A teenager who left sixth form at Trinity Academy last summer with a clutch of top grades to embark on a degree course at Cambridge University has returned to his old school to receive another top accolade.
Jack Parkinson is in his first year at the prestigious Fitzwilliam College, Cambridge, reading computer science, after achieving five grade A* in his A Levels .
He returned to Trinity during the Christmas break, where he was delighted to receive his Gold Duke of Edinburgh badge, ahead of the official ceremony in London where he will be awarded with his certificate by Prince Edward.
“Jack excelled in just about everything he did at Trinity,” said Duke of Edinburgh scheme co-ordinator Richard Mapletoft, “and he was the first in his year group to complete the Gold award so he is to be congratulated highly.”
To earn Gold, Jack took part in two expeditions in the Peak District and the North York Moors, camping for a total of five nights and back-packing for seven days.
In addition, he completed a gruelling cycling challenge, developed his computer skills, was a volunteer peer mentor for other Trinity students, and raised money for Bluebell Wood Hospice as part of his National Citizen Service work.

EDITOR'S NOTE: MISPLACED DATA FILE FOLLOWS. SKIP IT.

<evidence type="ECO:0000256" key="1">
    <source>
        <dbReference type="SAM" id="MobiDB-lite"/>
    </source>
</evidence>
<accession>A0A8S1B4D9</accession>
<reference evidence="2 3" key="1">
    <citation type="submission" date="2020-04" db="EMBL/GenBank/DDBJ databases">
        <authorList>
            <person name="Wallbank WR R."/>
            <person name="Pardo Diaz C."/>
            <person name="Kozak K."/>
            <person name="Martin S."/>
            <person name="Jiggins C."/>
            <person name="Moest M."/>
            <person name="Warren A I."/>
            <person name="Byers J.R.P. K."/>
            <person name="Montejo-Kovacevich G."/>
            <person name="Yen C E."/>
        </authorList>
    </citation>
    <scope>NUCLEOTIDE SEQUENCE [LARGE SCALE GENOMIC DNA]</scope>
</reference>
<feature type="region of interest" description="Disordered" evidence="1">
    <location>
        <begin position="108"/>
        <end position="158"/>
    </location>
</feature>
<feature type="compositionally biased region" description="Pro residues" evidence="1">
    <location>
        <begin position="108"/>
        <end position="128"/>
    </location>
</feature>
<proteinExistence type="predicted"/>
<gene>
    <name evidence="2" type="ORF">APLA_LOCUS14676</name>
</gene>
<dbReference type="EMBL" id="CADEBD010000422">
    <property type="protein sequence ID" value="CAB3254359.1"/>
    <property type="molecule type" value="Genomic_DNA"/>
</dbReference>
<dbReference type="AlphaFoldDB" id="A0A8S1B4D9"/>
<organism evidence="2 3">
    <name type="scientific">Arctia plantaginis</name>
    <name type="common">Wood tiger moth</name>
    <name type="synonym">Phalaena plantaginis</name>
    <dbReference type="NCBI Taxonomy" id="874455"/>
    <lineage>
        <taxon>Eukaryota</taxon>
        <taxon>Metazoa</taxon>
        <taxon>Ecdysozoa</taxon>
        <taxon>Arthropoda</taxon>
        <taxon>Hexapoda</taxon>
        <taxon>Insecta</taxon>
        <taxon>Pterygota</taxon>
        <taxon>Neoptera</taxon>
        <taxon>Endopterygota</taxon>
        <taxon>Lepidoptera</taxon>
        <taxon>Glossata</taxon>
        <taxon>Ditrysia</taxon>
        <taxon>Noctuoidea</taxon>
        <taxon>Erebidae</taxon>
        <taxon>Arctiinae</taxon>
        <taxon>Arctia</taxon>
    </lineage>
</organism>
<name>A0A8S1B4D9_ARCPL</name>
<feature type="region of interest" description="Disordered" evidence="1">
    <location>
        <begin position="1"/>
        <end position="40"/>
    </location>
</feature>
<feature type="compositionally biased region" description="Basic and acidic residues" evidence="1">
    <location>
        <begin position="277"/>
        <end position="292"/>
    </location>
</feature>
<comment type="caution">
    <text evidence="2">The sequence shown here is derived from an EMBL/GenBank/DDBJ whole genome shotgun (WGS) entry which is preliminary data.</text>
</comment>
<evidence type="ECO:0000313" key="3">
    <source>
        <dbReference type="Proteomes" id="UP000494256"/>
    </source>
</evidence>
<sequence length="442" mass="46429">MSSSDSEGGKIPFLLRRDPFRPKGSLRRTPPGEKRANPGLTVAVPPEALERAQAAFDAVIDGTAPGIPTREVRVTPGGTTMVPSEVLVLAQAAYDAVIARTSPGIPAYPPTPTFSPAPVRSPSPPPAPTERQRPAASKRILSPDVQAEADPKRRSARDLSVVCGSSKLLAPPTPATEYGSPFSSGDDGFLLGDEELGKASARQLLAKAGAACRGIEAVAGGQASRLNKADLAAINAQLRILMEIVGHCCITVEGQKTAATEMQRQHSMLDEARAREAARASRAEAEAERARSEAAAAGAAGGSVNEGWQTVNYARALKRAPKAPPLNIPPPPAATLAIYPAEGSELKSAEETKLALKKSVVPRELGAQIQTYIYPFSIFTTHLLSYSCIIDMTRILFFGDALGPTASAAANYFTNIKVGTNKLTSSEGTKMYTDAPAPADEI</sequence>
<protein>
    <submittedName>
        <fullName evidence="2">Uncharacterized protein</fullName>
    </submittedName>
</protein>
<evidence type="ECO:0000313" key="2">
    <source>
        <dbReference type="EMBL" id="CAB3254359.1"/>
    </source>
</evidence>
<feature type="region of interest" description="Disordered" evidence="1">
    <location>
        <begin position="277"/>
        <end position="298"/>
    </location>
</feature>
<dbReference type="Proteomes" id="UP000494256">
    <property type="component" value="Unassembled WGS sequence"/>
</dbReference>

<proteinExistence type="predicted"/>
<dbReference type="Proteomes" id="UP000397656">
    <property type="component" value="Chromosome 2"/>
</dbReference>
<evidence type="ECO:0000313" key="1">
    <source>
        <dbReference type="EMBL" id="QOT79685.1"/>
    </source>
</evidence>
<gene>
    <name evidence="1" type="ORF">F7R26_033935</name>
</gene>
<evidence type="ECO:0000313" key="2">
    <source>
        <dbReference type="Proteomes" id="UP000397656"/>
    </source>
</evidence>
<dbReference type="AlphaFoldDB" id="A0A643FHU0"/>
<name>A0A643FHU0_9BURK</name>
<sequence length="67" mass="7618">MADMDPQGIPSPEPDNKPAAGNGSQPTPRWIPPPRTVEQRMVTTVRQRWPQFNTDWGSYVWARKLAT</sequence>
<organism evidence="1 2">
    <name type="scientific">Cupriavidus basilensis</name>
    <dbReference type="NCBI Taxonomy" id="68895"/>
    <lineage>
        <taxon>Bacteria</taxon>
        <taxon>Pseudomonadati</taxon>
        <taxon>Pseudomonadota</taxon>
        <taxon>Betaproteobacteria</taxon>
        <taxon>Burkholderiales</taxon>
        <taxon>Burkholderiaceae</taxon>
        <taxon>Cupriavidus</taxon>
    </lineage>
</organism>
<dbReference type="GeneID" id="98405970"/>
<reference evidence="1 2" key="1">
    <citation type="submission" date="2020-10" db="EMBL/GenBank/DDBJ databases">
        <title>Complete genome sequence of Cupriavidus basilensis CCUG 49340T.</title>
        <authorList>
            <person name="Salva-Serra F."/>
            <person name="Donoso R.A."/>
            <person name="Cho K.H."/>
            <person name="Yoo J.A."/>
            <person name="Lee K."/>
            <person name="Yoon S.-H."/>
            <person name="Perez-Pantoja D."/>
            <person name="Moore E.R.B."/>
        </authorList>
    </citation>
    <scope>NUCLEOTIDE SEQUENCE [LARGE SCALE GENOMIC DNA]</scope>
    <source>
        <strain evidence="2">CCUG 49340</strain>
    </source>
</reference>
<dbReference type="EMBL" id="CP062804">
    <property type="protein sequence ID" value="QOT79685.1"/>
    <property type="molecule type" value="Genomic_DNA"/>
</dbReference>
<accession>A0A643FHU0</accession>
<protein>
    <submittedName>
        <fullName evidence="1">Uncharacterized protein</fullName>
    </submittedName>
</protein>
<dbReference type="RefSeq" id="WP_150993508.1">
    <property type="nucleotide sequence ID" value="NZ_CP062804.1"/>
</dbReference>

When asked to sum up what is needed to complete the toughest DofE level, Jack says simply “motivation”, adding: “if you want to do it, you can”.
He was pleased to return to Trinity to collect the award, and also to see his name highlighted on the school’s latest exam results display board. He recalled seeing other students’ achievements highlighted on similar displays when he first started at Trinity in Year 7, and confessed that he had always wanted to see his name “up there” but never thought he would.
“When I started at Trinity people said I could do it, but I thought I had no chance. I’d always wanted to go to a leading academic university and really started to work towards it in Year 12,” Jack said.
“After going to a summer school at Cambridge, I decided I really wanted to go there and I focused on that all through Year 13.”
Head of sixth form, Paul Flint, paid tribute to Jack’s work ethic: “He is a very talented scientist and mathematician, but he is also extremely committed and hard-working and it’s great that he has been recognised with his place at Cambridge.”
Jack has enjoyed a successful first term at the prestigious university, and has made the most of the opportunities open to him. “I’ve tried table tennis and I like cycling to Nando’s – and I’ve met some seriously clever people!” he added.